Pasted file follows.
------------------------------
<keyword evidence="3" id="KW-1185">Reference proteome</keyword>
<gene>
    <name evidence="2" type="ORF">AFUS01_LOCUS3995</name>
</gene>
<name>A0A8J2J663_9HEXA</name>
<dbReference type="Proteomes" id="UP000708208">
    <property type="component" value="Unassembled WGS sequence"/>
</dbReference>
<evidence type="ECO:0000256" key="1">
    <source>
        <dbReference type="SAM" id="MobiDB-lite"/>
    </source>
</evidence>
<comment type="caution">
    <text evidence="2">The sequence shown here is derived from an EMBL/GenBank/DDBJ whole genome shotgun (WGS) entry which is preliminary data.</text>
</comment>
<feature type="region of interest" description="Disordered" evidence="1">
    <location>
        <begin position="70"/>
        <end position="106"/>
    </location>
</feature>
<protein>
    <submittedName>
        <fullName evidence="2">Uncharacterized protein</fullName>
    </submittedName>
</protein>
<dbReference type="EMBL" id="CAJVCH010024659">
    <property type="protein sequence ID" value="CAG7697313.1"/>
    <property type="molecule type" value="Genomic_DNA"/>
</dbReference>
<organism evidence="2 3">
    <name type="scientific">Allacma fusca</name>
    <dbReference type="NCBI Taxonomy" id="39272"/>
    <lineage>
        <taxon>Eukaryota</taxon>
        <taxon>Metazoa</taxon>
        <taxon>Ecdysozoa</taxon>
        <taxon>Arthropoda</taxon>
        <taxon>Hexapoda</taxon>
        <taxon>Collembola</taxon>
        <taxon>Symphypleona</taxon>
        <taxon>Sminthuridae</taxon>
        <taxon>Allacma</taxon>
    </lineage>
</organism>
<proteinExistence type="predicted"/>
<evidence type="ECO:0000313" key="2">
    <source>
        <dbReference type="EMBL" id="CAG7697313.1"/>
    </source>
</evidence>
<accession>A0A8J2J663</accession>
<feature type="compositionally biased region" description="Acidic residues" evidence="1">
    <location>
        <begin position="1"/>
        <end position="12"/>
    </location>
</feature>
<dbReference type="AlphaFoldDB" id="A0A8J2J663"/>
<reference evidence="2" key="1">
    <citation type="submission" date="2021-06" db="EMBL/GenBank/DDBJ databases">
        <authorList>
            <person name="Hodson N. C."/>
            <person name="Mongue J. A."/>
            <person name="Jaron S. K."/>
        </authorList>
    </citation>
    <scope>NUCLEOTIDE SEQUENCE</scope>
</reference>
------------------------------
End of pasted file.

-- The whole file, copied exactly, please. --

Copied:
<keyword evidence="3" id="KW-1185">Reference proteome</keyword>
<gene>
    <name evidence="2" type="ORF">AFUS01_LOCUS3995</name>
</gene>
<name>A0A8J2J663_9HEXA</name>
<dbReference type="Proteomes" id="UP000708208">
    <property type="component" value="Unassembled WGS sequence"/>
</dbReference>
<evidence type="ECO:0000256" key="1">
    <source>
        <dbReference type="SAM" id="MobiDB-lite"/>
    </source>
</evidence>
<comment type="caution">
    <text evidence="2">The sequence shown here is derived from an EMBL/GenBank/DDBJ whole genome shotgun (WGS) entry which is preliminary data.</text>
</comment>
<feature type="region of interest" description="Disordered" evidence="1">
    <location>
        <begin position="70"/>
        <end position="106"/>
    </location>
</feature>
<protein>
    <submittedName>
        <fullName evidence="2">Uncharacterized protein</fullName>
    </submittedName>
</protein>
<dbReference type="EMBL" id="CAJVCH010024659">
    <property type="protein sequence ID" value="CAG7697313.1"/>
    <property type="molecule type" value="Genomic_DNA"/>
</dbReference>
<organism evidence="2 3">
    <name type="scientific">Allacma fusca</name>
    <dbReference type="NCBI Taxonomy" id="39272"/>
    <lineage>
        <taxon>Eukaryota</taxon>
        <taxon>Metazoa</taxon>
        <taxon>Ecdysozoa</taxon>
        <taxon>Arthropoda</taxon>
        <taxon>Hexapoda</taxon>
        <taxon>Collembola</taxon>
        <taxon>Symphypleona</taxon>
        <taxon>Sminthuridae</taxon>
        <taxon>Allacma</taxon>
    </lineage>
</organism>
<proteinExistence type="predicted"/>
<evidence type="ECO:0000313" key="2">
    <source>
        <dbReference type="EMBL" id="CAG7697313.1"/>
    </source>
</evidence>
<accession>A0A8J2J663</accession>
<feature type="compositionally biased region" description="Acidic residues" evidence="1">
    <location>
        <begin position="1"/>
        <end position="12"/>
    </location>
</feature>
<dbReference type="AlphaFoldDB" id="A0A8J2J663"/>
<reference evidence="2" key="1">
    <citation type="submission" date="2021-06" db="EMBL/GenBank/DDBJ databases">
        <authorList>
            <person name="Hodson N. C."/>
            <person name="Mongue J. A."/>
            <person name="Jaron S. K."/>
        </authorList>
    </citation>
    <scope>NUCLEOTIDE SEQUENCE</scope>
</reference>